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EU Asks To Be Ready For Russian Gas Shut-Off

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EU Asks To Be Ready For Russian Gas Shut-Off
21 Jul 2022
5 min read

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News Synopsis

The European Commission has urged countries across the continent to cut their consumption of gas by 15% between August to March in the wake of fears that Russia might stop the supply.

The target is voluntary, but it will be legally binding when Moscow stops the taps this summer.The crucial Nord Stream 1 pipeline from Russia to Germany was shut down to maintain for 10 days. It's due to be restored this Thursday. However, there are fears that Moscow may not be able to deliver on its promises.

In addition to the uncertainty, Vladimir Putin recently said that it wasn't certain if or the condition that a turbine of the pipeline could return to after the repairs made in Canada.

The Russian president warned that there was an opportunity that the system could have to be turned off at "some moment" as well Nord Stream 1 would be shut down.

Russia provided Europe with 40 percent of natural gas supply last year, making Germany the biggest importer on the continent in 2020, and then Italy.

European Commission President Ursula von der Leyen told reporters that a Europe-wide cut-off is currently an "likely possibility".

"Russia is threatening us with blackmail. Russia uses energy as a weapon" she claimed. "Therefore it is imperative that in all circumstances that there is a partial major cut-off Russian gas, or complete shut-off from Russian gassupply, Europe should be prepared."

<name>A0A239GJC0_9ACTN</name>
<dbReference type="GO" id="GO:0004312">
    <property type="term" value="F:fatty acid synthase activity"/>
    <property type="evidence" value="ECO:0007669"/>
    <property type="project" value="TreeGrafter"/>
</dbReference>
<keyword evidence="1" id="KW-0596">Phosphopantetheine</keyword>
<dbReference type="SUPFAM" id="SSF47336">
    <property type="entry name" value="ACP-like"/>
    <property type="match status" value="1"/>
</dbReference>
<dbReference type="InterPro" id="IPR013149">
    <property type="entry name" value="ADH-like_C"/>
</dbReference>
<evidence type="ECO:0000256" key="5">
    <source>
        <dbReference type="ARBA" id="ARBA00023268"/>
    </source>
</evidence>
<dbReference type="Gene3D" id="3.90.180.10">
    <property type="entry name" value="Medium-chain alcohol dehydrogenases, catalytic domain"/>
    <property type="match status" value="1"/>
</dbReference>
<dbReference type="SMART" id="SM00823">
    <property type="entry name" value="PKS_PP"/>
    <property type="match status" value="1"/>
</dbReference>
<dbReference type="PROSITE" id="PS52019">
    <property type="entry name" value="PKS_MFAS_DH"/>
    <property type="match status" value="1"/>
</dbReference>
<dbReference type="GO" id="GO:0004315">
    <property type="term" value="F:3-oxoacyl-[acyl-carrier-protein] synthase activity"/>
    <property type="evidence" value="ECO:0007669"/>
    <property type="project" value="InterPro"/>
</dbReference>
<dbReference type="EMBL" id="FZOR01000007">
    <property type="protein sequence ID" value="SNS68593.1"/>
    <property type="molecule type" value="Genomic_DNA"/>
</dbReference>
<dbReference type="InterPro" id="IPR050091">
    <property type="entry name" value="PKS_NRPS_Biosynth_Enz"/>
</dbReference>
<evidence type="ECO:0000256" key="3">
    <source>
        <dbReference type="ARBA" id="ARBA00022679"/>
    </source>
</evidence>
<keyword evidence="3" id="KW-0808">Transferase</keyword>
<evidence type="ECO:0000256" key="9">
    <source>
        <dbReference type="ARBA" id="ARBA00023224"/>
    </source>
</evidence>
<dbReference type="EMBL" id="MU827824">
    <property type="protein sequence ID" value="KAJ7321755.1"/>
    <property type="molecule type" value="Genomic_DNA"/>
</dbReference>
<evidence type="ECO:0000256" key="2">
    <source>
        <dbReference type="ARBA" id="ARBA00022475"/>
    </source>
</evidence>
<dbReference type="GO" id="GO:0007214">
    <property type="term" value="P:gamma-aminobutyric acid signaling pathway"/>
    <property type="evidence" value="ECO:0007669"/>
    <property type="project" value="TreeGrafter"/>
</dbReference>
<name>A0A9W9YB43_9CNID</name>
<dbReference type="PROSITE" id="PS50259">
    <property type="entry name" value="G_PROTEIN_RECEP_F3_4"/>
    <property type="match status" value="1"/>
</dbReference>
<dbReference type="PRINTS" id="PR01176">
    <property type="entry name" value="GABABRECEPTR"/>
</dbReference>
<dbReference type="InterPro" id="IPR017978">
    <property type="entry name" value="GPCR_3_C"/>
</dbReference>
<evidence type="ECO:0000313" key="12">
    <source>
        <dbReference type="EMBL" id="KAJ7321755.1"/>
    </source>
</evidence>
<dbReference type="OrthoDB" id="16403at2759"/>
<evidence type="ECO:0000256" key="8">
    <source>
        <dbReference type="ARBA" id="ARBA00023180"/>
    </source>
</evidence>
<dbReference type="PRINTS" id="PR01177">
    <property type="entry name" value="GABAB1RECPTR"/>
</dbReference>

Since Russia has invaded Ukraine the country has cut supply to several nations that have resisted its demand for payment of gas in roubles. This includes Poland, Bulgaria, the Netherlands, Denmark and Finland. It is also accused of cutting the amount of supplies, making it harder for EU nations to build reserves prior to winter.

The UK receives less than five percent of its fuel from Russia however, the price of gas is influenced by the fluctuations in global markets. The International Energy Agency (IEA) had also asked European nations to further cut down on gas consumption. The agency said that Russia's recent moves to limit gas flow, as well as other supply disruptions, constitute an indication of a "red warning" warning to EU.

Fatih Birol, executive director of the IEA has said that, despite efforts to lessen dependence on Russian gas but it's not enough to stop Europe "finding itself in a very precarious spot currently" according to Birol, who added that the coming months would be "critical".

TWN In-Focus